Mudlark Poster No. 64 (2006)

Mutabilities by Brenda Hammack

after paintings by Remedios Varo

I. Mimesis | II. Discovery of a Mutant Geologist | III. Unexpected Visit
IV. The Useless Science or the Alchemist | V. Creation of the Birds

Brenda Hammack’s work has appeared in The Sow’s Ear Poetry Review, Tar Wolf Review, Heliotrope, The Hurricane Review, The North Carolina Literary Review, The Laurel Review, and various other journals. She teaches Victorian literature, children’s literature, and an interdisciplinary course on images of women at Fayetteville State University.

Remedios Varo, an expatriate painter of Spanish origin, living in France and, then, Mexico, absorbed the mystical traditions of many cultures, transmuting them into celestial spindrift (i.e. noctilucent objects that orbited the heads of jugglers, artists, and otherwordly scholars in oil on masonite). Varo was greatly influenced by the French surrealists, including André Breton, as well as by occult philosophers (Gurdjieff, Blavatsky, Ouspensky). Her mutabilities are science filtered through alembic, natural law as translated by tarot. Varo was born in Anglés in 1910; she died in Mexico City in 1963.

I. Mimesis

She’s been waiting so long that the still life 
is less still than she is.  All she wanted was 
to fit in like a stain that blends into fabric
and, now, she has become chair, her face 
upholstery, a fleur-de-lis pattern, or pock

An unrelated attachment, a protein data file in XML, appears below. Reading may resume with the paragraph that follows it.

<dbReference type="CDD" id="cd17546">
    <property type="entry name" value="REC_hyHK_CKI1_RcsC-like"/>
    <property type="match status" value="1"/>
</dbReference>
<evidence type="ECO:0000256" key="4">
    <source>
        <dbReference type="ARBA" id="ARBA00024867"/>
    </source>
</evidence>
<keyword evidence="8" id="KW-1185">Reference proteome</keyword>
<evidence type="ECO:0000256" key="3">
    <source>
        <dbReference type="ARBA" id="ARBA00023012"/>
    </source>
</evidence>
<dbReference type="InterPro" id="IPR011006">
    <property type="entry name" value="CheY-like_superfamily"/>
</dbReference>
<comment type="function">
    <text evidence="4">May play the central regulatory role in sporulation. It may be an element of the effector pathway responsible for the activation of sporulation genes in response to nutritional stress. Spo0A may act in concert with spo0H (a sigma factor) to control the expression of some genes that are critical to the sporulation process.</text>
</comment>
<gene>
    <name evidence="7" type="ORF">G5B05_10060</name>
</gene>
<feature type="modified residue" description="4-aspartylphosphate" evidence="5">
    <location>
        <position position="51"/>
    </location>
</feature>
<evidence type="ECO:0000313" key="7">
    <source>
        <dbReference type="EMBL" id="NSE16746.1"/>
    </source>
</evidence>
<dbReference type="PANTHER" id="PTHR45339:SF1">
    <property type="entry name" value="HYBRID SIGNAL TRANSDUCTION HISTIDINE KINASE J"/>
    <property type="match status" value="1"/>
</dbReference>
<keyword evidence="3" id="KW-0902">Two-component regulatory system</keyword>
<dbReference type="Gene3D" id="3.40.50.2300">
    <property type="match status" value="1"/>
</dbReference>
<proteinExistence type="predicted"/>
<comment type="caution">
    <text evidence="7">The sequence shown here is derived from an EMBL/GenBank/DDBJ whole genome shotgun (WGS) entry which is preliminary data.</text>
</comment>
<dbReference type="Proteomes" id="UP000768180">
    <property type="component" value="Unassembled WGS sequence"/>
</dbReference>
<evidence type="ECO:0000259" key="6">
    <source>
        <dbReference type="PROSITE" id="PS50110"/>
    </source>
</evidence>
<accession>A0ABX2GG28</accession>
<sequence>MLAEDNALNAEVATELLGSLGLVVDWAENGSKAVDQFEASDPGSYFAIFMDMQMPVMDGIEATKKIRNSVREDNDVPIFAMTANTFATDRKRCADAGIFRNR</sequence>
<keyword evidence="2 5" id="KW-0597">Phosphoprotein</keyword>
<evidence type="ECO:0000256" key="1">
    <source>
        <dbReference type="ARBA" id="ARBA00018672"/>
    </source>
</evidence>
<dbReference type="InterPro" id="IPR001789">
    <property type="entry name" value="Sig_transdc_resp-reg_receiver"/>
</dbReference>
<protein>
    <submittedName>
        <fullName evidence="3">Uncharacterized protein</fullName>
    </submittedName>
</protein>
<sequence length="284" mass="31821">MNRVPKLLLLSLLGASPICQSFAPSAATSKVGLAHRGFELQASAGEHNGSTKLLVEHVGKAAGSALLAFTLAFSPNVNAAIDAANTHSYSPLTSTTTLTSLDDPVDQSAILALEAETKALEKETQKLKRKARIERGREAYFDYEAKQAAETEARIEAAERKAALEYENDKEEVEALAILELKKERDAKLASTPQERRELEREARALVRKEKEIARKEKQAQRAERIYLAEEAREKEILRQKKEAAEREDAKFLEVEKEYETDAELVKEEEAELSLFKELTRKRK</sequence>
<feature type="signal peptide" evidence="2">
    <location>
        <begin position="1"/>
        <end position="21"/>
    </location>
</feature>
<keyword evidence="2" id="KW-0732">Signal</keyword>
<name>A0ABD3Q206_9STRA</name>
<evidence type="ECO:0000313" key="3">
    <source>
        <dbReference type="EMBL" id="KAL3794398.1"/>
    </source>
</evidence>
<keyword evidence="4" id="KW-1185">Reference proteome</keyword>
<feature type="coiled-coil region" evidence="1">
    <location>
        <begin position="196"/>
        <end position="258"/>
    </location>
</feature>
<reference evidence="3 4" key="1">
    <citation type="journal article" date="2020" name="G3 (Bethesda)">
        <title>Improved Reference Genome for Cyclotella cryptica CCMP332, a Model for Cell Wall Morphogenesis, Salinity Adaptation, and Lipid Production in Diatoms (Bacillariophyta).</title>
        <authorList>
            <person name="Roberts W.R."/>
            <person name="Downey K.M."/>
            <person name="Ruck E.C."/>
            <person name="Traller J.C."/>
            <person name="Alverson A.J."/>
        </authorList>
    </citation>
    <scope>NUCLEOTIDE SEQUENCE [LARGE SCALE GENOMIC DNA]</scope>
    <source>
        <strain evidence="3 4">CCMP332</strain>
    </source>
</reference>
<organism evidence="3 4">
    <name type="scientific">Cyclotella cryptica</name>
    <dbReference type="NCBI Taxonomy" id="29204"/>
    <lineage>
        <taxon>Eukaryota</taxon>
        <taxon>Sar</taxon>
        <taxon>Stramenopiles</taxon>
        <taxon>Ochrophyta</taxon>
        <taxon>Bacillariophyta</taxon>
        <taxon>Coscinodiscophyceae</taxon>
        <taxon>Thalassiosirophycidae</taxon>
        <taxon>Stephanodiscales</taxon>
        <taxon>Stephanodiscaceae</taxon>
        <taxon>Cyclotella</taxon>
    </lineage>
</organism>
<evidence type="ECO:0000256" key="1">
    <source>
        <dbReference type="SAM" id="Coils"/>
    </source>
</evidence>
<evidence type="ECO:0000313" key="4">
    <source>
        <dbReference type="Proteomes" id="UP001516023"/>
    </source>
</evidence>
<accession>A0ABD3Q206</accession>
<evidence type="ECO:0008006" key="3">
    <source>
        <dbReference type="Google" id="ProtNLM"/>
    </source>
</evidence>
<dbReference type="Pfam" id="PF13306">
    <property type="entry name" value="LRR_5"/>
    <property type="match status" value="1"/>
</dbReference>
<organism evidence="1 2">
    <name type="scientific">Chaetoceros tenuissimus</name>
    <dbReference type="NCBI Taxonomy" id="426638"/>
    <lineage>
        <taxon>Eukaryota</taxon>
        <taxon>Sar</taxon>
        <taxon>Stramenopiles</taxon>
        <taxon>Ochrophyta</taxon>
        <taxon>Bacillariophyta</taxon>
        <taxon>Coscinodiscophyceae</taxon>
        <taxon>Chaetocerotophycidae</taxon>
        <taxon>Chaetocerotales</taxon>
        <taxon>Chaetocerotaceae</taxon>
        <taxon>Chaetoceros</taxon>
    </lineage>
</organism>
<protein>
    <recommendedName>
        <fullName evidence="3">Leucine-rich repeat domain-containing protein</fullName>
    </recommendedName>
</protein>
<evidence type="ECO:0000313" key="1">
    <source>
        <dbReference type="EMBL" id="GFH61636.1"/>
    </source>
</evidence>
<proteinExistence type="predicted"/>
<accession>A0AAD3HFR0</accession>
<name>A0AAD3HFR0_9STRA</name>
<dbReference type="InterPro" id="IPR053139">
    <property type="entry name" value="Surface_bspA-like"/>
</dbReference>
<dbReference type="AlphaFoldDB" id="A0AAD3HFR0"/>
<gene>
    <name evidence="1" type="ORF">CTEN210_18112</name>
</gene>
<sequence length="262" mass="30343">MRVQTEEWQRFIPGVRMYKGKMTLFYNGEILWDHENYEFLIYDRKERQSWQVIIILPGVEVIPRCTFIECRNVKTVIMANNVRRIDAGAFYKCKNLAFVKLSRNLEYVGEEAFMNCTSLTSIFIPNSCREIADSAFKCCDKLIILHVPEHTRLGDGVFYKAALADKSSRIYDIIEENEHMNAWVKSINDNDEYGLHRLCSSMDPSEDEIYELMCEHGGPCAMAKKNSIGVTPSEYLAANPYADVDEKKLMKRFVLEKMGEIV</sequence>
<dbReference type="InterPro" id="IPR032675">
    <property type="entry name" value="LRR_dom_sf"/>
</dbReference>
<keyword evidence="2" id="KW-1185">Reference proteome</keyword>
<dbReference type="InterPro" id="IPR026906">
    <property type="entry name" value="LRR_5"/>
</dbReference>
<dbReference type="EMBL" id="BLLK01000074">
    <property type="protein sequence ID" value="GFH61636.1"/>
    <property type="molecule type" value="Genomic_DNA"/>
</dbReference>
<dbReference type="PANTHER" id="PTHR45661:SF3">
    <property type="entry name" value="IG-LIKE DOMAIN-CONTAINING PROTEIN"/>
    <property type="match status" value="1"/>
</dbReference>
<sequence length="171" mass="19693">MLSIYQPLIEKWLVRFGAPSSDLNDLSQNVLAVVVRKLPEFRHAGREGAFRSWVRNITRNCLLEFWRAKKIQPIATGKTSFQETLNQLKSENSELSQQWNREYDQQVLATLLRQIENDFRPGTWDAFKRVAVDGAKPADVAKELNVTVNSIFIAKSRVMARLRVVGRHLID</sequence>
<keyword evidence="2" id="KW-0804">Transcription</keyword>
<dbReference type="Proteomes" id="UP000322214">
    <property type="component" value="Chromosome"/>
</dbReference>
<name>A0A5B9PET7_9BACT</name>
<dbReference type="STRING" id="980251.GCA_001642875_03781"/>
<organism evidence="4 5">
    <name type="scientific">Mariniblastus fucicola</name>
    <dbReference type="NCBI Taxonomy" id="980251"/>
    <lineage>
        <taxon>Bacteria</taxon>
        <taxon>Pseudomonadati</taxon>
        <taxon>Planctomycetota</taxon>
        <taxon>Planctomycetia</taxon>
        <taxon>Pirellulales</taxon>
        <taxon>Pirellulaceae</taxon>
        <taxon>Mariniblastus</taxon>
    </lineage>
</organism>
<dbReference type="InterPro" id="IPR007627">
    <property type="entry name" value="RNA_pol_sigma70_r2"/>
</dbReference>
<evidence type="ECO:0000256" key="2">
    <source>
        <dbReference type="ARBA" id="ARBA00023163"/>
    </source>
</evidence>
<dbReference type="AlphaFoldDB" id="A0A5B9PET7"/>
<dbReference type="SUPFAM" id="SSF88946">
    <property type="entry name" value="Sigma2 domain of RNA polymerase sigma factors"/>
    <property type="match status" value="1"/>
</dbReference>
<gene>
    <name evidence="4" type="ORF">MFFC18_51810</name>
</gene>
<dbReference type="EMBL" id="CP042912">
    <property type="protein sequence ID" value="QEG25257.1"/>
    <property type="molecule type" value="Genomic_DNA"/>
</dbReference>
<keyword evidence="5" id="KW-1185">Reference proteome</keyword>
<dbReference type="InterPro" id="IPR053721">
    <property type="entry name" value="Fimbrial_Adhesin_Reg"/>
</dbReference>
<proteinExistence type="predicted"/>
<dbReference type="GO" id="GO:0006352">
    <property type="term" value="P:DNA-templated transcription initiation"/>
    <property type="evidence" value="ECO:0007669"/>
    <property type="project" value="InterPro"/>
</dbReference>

marks. With posture mimetic, adopting that 
cryptic resemblance of prey that pretends 
to be habitat, she’s not afraid anymore of 
the parallax that keeps shifting away, then 
back so she can’t tell who’s looking when, 
what’s moving, or if her whole world’s aslant. 
Some people kick to prove they exist; others 
attack to prove the world does. But, she lacks
even this much enthusiasm. When relativity
led to perforation so that the outside filtered 
in, when the inanimate became animate, the 
chair and the table legs teasing one another
like baroque monkeys, she remained passive.
Even as the cupboard opened up to tip cirri,
like spent daydreams, to wisp about the room, 
she ignored them as severely as she would in-
decorum. “One seldom finds solace in action,” 
she said. “A body at rest tends to remain at rest.” 
And, since she was not light, she stayed constant,  
and, now, even as the cat looks up from a hole 
in the floorboards with no little chagrin, she can’t 
be bothered to risk reaction and, so, her pointy toes 
arch into cabriole stilettos as fingers flute into armrests.

II. Discovery of a Mutant Geologist

With mountains hunching over and around him like eroded skyscrapers, 
or fibroids, each a gristly mass that could mean cancer,
he could not see what he was not expecting.
I mean, the wings on his back were positively nacreous 
like onion that’s been sautéed too long 
and that tail was more than coccyx.  
Raccoon-striped, it dangled 
like a misplaced phallus.  
He should have been surveying rocks 
(quartz, basalt, granite) 
and not some perky flower.

When radiation sanded the landscape down
to its essential layers, he whistled “Variation,”
and took notes. He hoped to publish, 
someday, an article on the half-life of some as yet
undiscovered organism that bore through space rock
before being launched by cataclysm 
to arc across the zodiacal firmament
to plunge through oceanic waters, now evaporated,
to rest like some abscessed bicuspid
awaiting excision by an expert
with vision, not unlike himself.